Lahiri miss leaves presidents door open for USA
Anirban Lahiri was seconds away from being the star in a dream debut at the Presidents Cup.
His birdie putt inside four feet rammed off the right side of the cup and spun out. His putter tumbled out of his hand and over his back. He stood on the 18th green with his hands clasped together, the tips of his fingers covering his mouth.
"I would like to rewind and just change the last 10 seconds of it," said Lahiri.
It wasn't all on Lahiri, the 28-year-old who made history in these matches as the first player from India. The Presidents Cup would have then ended in a tie the way it played out with Bill Haas winning the final match for a 15.5-14.5 win for the USA.
At that moment, rarely has such a competition seen such a swift turnaround.
The Presidents Cup was tied, and with the status of other matches on the course, a point from Lahiri looked as though it would be the winner for the International team. Lahiri was all square with Chris Kirk, both players short of the green on the par-5 18th and facing tough chips.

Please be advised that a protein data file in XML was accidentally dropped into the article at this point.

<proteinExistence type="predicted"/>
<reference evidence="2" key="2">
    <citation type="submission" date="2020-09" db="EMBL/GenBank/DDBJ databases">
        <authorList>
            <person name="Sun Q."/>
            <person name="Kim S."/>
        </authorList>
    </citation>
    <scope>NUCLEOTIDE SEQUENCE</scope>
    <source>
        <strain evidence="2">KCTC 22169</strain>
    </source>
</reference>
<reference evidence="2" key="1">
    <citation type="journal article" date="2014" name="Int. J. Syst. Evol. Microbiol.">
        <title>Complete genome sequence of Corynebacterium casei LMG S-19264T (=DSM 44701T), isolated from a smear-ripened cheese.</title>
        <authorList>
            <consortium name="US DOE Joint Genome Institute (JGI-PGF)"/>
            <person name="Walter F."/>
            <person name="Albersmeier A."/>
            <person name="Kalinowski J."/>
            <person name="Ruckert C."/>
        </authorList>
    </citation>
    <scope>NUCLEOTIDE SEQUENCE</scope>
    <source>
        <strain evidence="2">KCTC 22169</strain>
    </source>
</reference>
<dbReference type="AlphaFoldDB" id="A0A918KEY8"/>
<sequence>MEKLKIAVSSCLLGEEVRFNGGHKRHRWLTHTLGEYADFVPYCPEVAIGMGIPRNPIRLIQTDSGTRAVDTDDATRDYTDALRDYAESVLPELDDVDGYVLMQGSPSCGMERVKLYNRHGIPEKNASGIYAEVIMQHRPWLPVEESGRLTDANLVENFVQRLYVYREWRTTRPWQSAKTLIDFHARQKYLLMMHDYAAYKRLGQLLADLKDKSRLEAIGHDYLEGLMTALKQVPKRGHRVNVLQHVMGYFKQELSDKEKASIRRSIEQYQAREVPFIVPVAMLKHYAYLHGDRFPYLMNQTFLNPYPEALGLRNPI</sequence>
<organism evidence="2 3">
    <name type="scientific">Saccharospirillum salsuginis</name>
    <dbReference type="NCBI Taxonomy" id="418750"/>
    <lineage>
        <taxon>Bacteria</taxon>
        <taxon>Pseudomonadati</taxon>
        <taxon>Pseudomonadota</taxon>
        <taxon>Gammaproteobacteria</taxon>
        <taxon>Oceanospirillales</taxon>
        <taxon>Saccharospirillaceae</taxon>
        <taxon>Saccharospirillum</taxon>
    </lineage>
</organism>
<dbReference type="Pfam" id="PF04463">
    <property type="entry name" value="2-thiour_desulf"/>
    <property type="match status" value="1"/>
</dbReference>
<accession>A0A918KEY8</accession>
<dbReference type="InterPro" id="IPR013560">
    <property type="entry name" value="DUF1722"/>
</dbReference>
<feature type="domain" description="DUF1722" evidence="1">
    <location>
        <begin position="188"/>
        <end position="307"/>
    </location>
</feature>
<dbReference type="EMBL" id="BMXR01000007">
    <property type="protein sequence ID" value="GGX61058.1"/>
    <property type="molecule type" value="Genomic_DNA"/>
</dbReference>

Lahiri played his to near perfection, up the slope and rolling to 4 feet away. Kirk had a steeper slope and, wanted to at least make sure he had a putt, he chipped in 15 feet long and faced a tough downhill putt.
Kirk's putt dropped on the final turn. Lahiri quickly settled over his putt ... and missed.
Lahiri is not the first player to be exposed for a miss on a big stage. The most famous missed putt in a Ryder Cup was by Bernhard Langer in 1991 at Kiawah Island. Lahiri's captain, Nick Price, missed a short putt to lose a critical match at the Presidents Cup in 2003 and snapped the putter over his knee.
Hunter Mahan muffed a chip short of the green to end his last chance in Wales at the 2010 Ryder Cup. The Cup will revert to US soil in two years' time at Liberty National in New Jersey before returning to Melbourne for a third time in 2019.